Friday, January 28, 2011

St. Thomas University Looking for Business Associations Faculty

A plug for my school. We are still looking for a new or lateral Business Associations faculty for next year. With Florida now also testing UCC Articles 3 and 9, I suspect there is more room for commercial law as well as traditional corporate subjects. Here is the ad from Fall. We've filled some slots, but are still looking in the business arena. If you are looking or would like to recommend anyone, please contact me directly at or hiring chair Tamara Lawson, below.

ST. THOMAS UNIVERSITY SCHOOL OF LAW in Miami, Florida, invites applications from experienced and entry-level candidates for tenure-track positions beginning in the 2011/2012 academic year. The Law School especially seeks candidates in the areas of Business Associations, Wills and Trusts, Constitutional Law, Securities Regulations, Property and Civil Procedure. Applicants must possess a distinguished academic record, a dedication to excellence in teaching, and a demonstrated commitment to scholarship. Consistent with the Law School’s tradition of diversity, members of minority groups and women are especially encouraged to apply. Applicants should send a letter of application and a resume. CONTACT: Professor Tamara Lawson, Chair of the Faculty Recruitment Committee, St. Thomas University School of Law, 16401 NW 37th Avenue, Miami Gardens, Florida 33054. E-MAIL: FAX: (305) 623-2390.


Thursday, January 13, 2011

Opportunity for Publishing for Commercial Law Profs

For those who didn't attend the Annual Conference in San Francisco or visit the CALI booth or simply haven't heard . . . CALI is also sponsoring fellowships in a program called ELangdell whereby professors submit proposals to CALI for law school text books and supplements and, if accepted, CALI publish the work as a digital e-book in multiple formats. CALI pays $500 per chapter to authors, but gives the books away for free to students. This is a great resource for students and professors in a time where book costs are very high and resources slim. CALI is hoping to both have a nice library of free books itself and, perhaps, to put market pressure on the main publishers regarding their pricing of e-books. Several books are in progress and the beta versions of Doug McFarland’s Civil Procedure text (6th edition) and a chapter on Ethics for Tax lawyers are already available. Other proposed texts are in process.

If you are interested in putting in a proposal for something in the Commercial Law area, contact Deb Quentel at CALI at The next round of proposals are due by February 2, 2011.


Wednesday, January 12, 2011

Arbitration by Door Posting?

Dan Barnhizer (Michigan State) posted yesterday on the Contracts list serve this photo sent to him from a student that saw it at a Whataburger. The text reads:

"Arbitration Notice"
"By entering these premises, you hereby agree to resolve any and all disputes or claims of any kind whatsoever, which arise from the products, services or premises, by way of binding arbitration, not litigation. No suit or action may be filed in any state or federal court. Any arbitration shall be governed by the FEDERAL ARBITRATION ACT, and administered by the American Mediation Association.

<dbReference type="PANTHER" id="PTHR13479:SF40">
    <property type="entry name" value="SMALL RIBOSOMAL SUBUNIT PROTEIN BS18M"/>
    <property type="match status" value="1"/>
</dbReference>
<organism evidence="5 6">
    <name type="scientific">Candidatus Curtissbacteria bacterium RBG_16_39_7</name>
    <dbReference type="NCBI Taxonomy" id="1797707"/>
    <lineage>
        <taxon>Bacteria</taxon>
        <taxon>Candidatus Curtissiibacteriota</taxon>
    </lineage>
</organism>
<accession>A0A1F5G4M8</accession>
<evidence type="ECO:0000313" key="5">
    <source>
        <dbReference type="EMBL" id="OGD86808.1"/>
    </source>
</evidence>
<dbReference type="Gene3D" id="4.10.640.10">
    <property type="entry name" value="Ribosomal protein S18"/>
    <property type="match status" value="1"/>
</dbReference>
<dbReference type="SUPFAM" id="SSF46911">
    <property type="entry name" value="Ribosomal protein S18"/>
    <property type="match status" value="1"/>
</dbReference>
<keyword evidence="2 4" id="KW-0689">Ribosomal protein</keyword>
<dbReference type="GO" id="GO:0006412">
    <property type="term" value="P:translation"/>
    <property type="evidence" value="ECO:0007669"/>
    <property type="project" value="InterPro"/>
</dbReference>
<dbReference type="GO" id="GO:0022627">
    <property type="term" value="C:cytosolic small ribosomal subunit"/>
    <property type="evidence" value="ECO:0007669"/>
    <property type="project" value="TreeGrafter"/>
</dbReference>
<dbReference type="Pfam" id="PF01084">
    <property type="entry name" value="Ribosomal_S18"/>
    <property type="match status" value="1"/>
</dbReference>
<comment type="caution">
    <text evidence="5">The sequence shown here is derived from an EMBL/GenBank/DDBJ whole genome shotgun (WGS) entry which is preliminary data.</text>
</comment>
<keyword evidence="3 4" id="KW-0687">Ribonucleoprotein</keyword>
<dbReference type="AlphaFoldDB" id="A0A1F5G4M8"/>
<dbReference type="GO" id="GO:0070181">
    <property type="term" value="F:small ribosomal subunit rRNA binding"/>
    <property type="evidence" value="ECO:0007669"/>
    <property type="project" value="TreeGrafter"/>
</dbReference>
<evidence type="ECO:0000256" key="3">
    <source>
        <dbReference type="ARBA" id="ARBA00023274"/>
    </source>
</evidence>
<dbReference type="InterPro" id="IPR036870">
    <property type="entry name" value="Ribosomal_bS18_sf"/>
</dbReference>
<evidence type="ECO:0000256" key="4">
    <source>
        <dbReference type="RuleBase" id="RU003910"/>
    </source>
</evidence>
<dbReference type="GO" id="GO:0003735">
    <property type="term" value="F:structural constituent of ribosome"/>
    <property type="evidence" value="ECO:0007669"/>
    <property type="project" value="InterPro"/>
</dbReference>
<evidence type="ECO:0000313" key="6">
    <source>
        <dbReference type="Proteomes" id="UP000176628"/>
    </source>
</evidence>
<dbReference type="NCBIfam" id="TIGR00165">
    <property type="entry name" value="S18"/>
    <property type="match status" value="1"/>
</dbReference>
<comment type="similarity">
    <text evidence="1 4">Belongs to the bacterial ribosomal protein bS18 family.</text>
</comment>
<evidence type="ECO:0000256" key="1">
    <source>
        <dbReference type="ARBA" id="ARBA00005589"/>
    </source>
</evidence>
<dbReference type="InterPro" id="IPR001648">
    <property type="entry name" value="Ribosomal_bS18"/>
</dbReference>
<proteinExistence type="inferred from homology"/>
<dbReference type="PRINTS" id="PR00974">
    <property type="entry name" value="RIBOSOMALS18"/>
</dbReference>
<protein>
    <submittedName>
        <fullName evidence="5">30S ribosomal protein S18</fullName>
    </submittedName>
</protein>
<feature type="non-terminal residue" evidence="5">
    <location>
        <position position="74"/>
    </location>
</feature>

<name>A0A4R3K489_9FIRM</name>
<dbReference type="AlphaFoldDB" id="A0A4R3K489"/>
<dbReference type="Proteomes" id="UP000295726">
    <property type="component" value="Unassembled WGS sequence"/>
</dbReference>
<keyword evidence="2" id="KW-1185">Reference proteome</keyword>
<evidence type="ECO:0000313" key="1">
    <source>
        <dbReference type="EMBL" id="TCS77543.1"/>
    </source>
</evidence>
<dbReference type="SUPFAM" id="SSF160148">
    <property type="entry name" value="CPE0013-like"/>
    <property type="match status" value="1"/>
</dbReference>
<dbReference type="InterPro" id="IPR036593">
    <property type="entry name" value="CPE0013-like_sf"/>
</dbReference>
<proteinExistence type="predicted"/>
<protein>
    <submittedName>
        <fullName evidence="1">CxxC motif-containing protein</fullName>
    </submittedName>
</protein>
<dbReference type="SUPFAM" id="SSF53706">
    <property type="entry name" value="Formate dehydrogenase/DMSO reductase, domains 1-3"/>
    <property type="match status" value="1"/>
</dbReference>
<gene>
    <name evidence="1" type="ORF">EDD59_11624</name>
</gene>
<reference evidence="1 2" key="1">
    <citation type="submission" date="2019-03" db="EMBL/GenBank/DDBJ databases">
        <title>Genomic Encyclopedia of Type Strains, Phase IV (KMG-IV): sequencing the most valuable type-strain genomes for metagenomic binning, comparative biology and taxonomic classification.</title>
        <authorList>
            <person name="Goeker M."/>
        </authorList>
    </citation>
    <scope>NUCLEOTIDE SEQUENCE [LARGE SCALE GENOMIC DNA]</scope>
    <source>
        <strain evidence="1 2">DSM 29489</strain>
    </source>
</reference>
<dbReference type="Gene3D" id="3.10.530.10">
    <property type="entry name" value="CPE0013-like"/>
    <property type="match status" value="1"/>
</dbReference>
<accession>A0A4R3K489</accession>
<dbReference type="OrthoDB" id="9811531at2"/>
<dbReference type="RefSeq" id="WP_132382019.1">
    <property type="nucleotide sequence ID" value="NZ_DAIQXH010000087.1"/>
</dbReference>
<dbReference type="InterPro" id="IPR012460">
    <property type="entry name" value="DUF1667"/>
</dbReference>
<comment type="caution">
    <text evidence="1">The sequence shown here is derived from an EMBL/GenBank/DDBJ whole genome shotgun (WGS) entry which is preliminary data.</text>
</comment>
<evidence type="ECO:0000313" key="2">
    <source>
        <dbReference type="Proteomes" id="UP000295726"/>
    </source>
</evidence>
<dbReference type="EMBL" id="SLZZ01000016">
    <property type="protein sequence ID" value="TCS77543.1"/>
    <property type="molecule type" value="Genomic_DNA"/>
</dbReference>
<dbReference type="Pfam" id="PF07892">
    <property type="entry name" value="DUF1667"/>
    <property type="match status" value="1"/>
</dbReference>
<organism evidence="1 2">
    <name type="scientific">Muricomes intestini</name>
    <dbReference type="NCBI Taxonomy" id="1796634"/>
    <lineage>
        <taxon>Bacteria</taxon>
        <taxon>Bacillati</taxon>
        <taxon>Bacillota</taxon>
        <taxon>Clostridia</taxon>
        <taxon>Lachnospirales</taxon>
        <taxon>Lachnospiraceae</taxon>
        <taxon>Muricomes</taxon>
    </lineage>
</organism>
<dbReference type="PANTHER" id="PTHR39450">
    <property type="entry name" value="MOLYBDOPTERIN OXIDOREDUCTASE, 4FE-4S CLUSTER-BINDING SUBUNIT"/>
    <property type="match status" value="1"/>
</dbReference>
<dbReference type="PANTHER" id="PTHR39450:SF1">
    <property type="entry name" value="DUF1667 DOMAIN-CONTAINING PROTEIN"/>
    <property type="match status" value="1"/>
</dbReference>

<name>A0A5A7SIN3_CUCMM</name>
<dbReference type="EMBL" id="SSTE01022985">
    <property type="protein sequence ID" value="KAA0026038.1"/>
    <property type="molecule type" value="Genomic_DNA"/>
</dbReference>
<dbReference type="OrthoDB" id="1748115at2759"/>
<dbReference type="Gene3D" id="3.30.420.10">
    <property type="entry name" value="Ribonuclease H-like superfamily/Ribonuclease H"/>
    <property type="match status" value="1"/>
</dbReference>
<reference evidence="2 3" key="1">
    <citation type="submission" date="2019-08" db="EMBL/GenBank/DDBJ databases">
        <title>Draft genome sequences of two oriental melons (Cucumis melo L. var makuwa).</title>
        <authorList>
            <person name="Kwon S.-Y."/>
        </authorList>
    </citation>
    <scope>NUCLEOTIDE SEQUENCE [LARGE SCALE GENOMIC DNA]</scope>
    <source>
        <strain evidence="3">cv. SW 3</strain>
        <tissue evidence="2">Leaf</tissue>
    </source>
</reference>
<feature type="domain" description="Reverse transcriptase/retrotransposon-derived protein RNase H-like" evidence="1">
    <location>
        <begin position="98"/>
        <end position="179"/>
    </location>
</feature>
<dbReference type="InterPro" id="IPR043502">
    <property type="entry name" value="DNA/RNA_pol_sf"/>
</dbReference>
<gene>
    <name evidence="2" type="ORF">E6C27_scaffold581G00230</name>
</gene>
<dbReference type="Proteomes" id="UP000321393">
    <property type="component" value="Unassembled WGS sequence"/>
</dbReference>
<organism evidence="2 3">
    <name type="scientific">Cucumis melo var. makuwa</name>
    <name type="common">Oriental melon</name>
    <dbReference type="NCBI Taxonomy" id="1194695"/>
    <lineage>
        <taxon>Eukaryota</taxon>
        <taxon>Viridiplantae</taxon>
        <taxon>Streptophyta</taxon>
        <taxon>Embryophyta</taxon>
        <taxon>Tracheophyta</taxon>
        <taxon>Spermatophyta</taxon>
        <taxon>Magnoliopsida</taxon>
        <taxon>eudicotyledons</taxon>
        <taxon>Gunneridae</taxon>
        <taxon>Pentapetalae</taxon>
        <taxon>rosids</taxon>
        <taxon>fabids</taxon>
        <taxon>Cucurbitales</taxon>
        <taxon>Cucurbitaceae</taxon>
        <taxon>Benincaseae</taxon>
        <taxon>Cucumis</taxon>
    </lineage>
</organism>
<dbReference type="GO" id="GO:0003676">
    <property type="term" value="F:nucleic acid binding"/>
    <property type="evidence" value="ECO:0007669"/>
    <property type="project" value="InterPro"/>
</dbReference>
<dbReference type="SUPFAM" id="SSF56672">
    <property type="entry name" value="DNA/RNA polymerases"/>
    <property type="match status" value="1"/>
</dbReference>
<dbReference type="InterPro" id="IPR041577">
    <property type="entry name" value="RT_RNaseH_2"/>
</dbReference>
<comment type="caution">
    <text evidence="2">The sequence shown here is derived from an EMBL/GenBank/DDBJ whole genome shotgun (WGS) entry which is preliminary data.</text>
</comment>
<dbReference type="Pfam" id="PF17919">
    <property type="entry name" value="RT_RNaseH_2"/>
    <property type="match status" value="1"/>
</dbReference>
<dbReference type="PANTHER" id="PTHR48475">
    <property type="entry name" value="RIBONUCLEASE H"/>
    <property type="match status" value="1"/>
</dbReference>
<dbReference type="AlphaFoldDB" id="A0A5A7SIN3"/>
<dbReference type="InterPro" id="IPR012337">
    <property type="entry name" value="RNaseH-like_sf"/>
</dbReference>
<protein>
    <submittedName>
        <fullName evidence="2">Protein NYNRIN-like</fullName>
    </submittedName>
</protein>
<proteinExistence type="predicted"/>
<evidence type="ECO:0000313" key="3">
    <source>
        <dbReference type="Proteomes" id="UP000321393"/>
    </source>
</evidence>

"Arbitration Notice"

Naturally, this raises many questions about consent to abitration, class action arbitrations and rules that might even apply to any such disputes. And, of course, Barnhizer asked "what they do for drive-through customers?"

AALS Section on Financial Institutions and Consumer Financial Services

The section program at the Annual Meeting of the Association of American Law Schools in San Francisco on January 7 this year focused on the "post-crisis" landscape. The Call for Papers panel featured papers by William Birdthistle, Jim Hawkins, Adam Levitin, Alan White and Sarah Woo.

One of my favorites on this panel was James Hawkins' (University of Houston) paper on Regulating the Fringe: Reexamining the Link Between Fringe Banking and Financial Distress forthcoming in the Indiana Law Review. Basically Jim argues that products like payday loans, pawn loans, and rent-to-own leases— might not cause as much financial distress to consumers because of the finality involved in these transactions and the amount. As such, perhaps we might reconsider whether regulators should lump these types of transactions with others. At the heart of this is what constitutes financial distress. While I am not a fan of the fringe banking products, Jim's argument that they might require differing treatment in terms of regulation is worth serious consideration. For my part, I part with him in some of the ideas regarding monetary valuation. I remain unconvinced that one person's financial distress is the same as another's due to relative economic means as a whole. For instance, a person of very limited means may experience serious financial distress when their $750 auto is repossessed and they cannot get to work, then loose their employment, etc. While the event of losing the car may have a finality in and of itself that does not continue to plague the consumer, even smaller dollar transactions can have great impact on the lives of many consumers. That aside, the finality of the transaction is worth further thought when considering regulation of fringe banking products, as is the differing impact of the size of these transactions.